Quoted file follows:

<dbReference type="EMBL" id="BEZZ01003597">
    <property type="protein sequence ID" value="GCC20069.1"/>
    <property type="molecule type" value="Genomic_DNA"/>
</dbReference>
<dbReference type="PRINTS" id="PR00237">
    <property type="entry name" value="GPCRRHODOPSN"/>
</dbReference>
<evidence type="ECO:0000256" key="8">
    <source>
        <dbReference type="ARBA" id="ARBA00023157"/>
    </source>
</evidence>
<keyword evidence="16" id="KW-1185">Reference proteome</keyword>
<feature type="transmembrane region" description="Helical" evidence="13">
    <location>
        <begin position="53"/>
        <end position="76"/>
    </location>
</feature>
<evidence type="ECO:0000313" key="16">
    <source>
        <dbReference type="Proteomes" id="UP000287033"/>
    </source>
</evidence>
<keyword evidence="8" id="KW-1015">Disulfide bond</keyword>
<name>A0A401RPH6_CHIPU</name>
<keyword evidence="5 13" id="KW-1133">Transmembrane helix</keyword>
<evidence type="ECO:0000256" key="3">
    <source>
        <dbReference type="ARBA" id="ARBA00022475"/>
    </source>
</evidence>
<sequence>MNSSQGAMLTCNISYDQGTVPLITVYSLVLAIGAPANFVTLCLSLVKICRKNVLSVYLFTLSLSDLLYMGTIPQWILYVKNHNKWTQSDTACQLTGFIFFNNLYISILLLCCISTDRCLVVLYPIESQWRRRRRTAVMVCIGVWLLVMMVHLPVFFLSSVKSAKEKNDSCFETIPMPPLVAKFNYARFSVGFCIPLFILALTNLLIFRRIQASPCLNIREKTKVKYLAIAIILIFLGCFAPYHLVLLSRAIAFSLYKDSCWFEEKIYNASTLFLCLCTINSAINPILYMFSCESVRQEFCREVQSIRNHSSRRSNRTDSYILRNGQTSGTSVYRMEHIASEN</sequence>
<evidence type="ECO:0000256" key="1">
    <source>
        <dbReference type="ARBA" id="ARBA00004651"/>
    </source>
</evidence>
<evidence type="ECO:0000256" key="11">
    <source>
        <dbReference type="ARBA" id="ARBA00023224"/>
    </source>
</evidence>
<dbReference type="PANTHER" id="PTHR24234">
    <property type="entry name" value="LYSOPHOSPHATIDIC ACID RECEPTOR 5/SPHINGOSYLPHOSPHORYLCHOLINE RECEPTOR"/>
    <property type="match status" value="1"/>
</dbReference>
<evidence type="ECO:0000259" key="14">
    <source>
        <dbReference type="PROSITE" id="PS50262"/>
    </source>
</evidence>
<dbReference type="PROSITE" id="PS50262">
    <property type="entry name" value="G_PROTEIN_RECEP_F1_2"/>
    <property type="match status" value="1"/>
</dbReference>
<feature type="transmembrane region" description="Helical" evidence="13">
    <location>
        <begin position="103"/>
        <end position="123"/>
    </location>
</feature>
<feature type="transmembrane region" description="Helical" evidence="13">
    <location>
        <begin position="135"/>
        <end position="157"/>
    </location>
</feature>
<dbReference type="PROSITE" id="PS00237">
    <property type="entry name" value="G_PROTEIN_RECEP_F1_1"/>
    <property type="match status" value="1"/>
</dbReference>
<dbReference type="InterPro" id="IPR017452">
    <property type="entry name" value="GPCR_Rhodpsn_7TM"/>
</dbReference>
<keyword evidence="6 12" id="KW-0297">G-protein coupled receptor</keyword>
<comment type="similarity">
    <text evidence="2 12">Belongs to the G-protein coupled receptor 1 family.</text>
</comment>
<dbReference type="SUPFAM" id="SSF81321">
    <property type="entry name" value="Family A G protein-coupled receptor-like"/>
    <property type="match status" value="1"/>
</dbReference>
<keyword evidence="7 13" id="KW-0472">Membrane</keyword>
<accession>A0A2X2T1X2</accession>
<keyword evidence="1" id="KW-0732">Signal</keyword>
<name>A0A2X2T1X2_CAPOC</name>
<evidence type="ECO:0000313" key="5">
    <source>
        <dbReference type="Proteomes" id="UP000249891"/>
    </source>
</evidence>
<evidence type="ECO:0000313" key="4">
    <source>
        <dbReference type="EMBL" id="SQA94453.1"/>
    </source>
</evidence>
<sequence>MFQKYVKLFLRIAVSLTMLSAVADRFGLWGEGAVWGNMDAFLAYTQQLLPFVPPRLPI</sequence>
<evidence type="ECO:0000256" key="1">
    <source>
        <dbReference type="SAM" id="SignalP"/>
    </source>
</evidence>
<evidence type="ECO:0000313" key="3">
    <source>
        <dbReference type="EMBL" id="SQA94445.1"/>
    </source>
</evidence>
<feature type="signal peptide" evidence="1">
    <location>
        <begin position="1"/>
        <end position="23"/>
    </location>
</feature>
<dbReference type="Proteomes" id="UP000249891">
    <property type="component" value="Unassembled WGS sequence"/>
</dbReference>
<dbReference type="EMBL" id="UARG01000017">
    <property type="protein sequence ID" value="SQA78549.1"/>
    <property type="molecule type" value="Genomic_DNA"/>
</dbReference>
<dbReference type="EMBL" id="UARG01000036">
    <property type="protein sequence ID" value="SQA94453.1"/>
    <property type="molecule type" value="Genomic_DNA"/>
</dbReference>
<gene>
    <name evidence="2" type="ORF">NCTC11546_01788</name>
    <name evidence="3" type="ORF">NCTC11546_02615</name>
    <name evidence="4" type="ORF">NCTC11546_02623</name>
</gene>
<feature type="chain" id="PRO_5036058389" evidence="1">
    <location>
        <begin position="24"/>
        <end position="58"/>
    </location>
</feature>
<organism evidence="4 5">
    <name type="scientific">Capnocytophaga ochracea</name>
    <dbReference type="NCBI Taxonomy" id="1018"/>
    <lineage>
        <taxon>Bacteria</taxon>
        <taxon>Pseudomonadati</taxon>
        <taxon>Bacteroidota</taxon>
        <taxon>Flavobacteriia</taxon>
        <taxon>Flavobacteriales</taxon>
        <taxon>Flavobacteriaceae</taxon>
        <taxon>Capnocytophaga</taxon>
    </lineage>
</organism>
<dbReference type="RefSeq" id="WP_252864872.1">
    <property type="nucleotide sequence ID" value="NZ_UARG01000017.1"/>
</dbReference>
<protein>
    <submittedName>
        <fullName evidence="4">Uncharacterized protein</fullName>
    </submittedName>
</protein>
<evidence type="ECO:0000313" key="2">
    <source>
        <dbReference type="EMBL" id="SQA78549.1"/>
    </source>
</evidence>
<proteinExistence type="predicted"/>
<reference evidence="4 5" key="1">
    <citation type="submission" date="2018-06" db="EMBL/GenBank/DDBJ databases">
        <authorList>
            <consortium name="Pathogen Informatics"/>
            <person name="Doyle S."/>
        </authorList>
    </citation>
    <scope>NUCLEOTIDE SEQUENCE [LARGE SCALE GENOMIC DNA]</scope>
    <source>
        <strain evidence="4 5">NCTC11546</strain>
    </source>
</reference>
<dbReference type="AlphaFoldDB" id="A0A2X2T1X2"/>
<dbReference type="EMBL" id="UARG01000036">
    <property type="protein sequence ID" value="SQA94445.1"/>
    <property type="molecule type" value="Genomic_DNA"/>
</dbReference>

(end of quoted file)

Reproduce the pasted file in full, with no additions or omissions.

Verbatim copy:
<dbReference type="EMBL" id="BEZZ01003597">
    <property type="protein sequence ID" value="GCC20069.1"/>
    <property type="molecule type" value="Genomic_DNA"/>
</dbReference>
<dbReference type="PRINTS" id="PR00237">
    <property type="entry name" value="GPCRRHODOPSN"/>
</dbReference>
<evidence type="ECO:0000256" key="8">
    <source>
        <dbReference type="ARBA" id="ARBA00023157"/>
    </source>
</evidence>
<keyword evidence="16" id="KW-1185">Reference proteome</keyword>
<feature type="transmembrane region" description="Helical" evidence="13">
    <location>
        <begin position="53"/>
        <end position="76"/>
    </location>
</feature>
<evidence type="ECO:0000313" key="16">
    <source>
        <dbReference type="Proteomes" id="UP000287033"/>
    </source>
</evidence>
<keyword evidence="8" id="KW-1015">Disulfide bond</keyword>
<name>A0A401RPH6_CHIPU</name>
<keyword evidence="5 13" id="KW-1133">Transmembrane helix</keyword>
<evidence type="ECO:0000256" key="3">
    <source>
        <dbReference type="ARBA" id="ARBA00022475"/>
    </source>
</evidence>
<sequence>MNSSQGAMLTCNISYDQGTVPLITVYSLVLAIGAPANFVTLCLSLVKICRKNVLSVYLFTLSLSDLLYMGTIPQWILYVKNHNKWTQSDTACQLTGFIFFNNLYISILLLCCISTDRCLVVLYPIESQWRRRRRTAVMVCIGVWLLVMMVHLPVFFLSSVKSAKEKNDSCFETIPMPPLVAKFNYARFSVGFCIPLFILALTNLLIFRRIQASPCLNIREKTKVKYLAIAIILIFLGCFAPYHLVLLSRAIAFSLYKDSCWFEEKIYNASTLFLCLCTINSAINPILYMFSCESVRQEFCREVQSIRNHSSRRSNRTDSYILRNGQTSGTSVYRMEHIASEN</sequence>
<evidence type="ECO:0000256" key="1">
    <source>
        <dbReference type="ARBA" id="ARBA00004651"/>
    </source>
</evidence>
<evidence type="ECO:0000256" key="11">
    <source>
        <dbReference type="ARBA" id="ARBA00023224"/>
    </source>
</evidence>
<dbReference type="PANTHER" id="PTHR24234">
    <property type="entry name" value="LYSOPHOSPHATIDIC ACID RECEPTOR 5/SPHINGOSYLPHOSPHORYLCHOLINE RECEPTOR"/>
    <property type="match status" value="1"/>
</dbReference>
<evidence type="ECO:0000259" key="14">
    <source>
        <dbReference type="PROSITE" id="PS50262"/>
    </source>
</evidence>
<dbReference type="PROSITE" id="PS50262">
    <property type="entry name" value="G_PROTEIN_RECEP_F1_2"/>
    <property type="match status" value="1"/>
</dbReference>
<feature type="transmembrane region" description="Helical" evidence="13">
    <location>
        <begin position="103"/>
        <end position="123"/>
    </location>
</feature>
<feature type="transmembrane region" description="Helical" evidence="13">
    <location>
        <begin position="135"/>
        <end position="157"/>
    </location>
</feature>
<dbReference type="PROSITE" id="PS00237">
    <property type="entry name" value="G_PROTEIN_RECEP_F1_1"/>
    <property type="match status" value="1"/>
</dbReference>
<dbReference type="InterPro" id="IPR017452">
    <property type="entry name" value="GPCR_Rhodpsn_7TM"/>
</dbReference>
<keyword evidence="6 12" id="KW-0297">G-protein coupled receptor</keyword>
<comment type="similarity">
    <text evidence="2 12">Belongs to the G-protein coupled receptor 1 family.</text>
</comment>
<dbReference type="SUPFAM" id="SSF81321">
    <property type="entry name" value="Family A G protein-coupled receptor-like"/>
    <property type="match status" value="1"/>
</dbReference>
<keyword evidence="7 13" id="KW-0472">Membrane</keyword>
<accession>A0A2X2T1X2</accession>
<keyword evidence="1" id="KW-0732">Signal</keyword>
<name>A0A2X2T1X2_CAPOC</name>
<evidence type="ECO:0000313" key="5">
    <source>
        <dbReference type="Proteomes" id="UP000249891"/>
    </source>
</evidence>
<evidence type="ECO:0000313" key="4">
    <source>
        <dbReference type="EMBL" id="SQA94453.1"/>
    </source>
</evidence>
<sequence>MFQKYVKLFLRIAVSLTMLSAVADRFGLWGEGAVWGNMDAFLAYTQQLLPFVPPRLPI</sequence>
<evidence type="ECO:0000256" key="1">
    <source>
        <dbReference type="SAM" id="SignalP"/>
    </source>
</evidence>
<evidence type="ECO:0000313" key="3">
    <source>
        <dbReference type="EMBL" id="SQA94445.1"/>
    </source>
</evidence>
<feature type="signal peptide" evidence="1">
    <location>
        <begin position="1"/>
        <end position="23"/>
    </location>
</feature>
<dbReference type="Proteomes" id="UP000249891">
    <property type="component" value="Unassembled WGS sequence"/>
</dbReference>
<dbReference type="EMBL" id="UARG01000017">
    <property type="protein sequence ID" value="SQA78549.1"/>
    <property type="molecule type" value="Genomic_DNA"/>
</dbReference>
<dbReference type="EMBL" id="UARG01000036">
    <property type="protein sequence ID" value="SQA94453.1"/>
    <property type="molecule type" value="Genomic_DNA"/>
</dbReference>
<gene>
    <name evidence="2" type="ORF">NCTC11546_01788</name>
    <name evidence="3" type="ORF">NCTC11546_02615</name>
    <name evidence="4" type="ORF">NCTC11546_02623</name>
</gene>
<feature type="chain" id="PRO_5036058389" evidence="1">
    <location>
        <begin position="24"/>
        <end position="58"/>
    </location>
</feature>
<organism evidence="4 5">
    <name type="scientific">Capnocytophaga ochracea</name>
    <dbReference type="NCBI Taxonomy" id="1018"/>
    <lineage>
        <taxon>Bacteria</taxon>
        <taxon>Pseudomonadati</taxon>
        <taxon>Bacteroidota</taxon>
        <taxon>Flavobacteriia</taxon>
        <taxon>Flavobacteriales</taxon>
        <taxon>Flavobacteriaceae</taxon>
        <taxon>Capnocytophaga</taxon>
    </lineage>
</organism>
<dbReference type="RefSeq" id="WP_252864872.1">
    <property type="nucleotide sequence ID" value="NZ_UARG01000017.1"/>
</dbReference>
<protein>
    <submittedName>
        <fullName evidence="4">Uncharacterized protein</fullName>
    </submittedName>
</protein>
<evidence type="ECO:0000313" key="2">
    <source>
        <dbReference type="EMBL" id="SQA78549.1"/>
    </source>
</evidence>
<proteinExistence type="predicted"/>
<reference evidence="4 5" key="1">
    <citation type="submission" date="2018-06" db="EMBL/GenBank/DDBJ databases">
        <authorList>
            <consortium name="Pathogen Informatics"/>
            <person name="Doyle S."/>
        </authorList>
    </citation>
    <scope>NUCLEOTIDE SEQUENCE [LARGE SCALE GENOMIC DNA]</scope>
    <source>
        <strain evidence="4 5">NCTC11546</strain>
    </source>
</reference>
<dbReference type="AlphaFoldDB" id="A0A2X2T1X2"/>
<dbReference type="EMBL" id="UARG01000036">
    <property type="protein sequence ID" value="SQA94445.1"/>
    <property type="molecule type" value="Genomic_DNA"/>
</dbReference>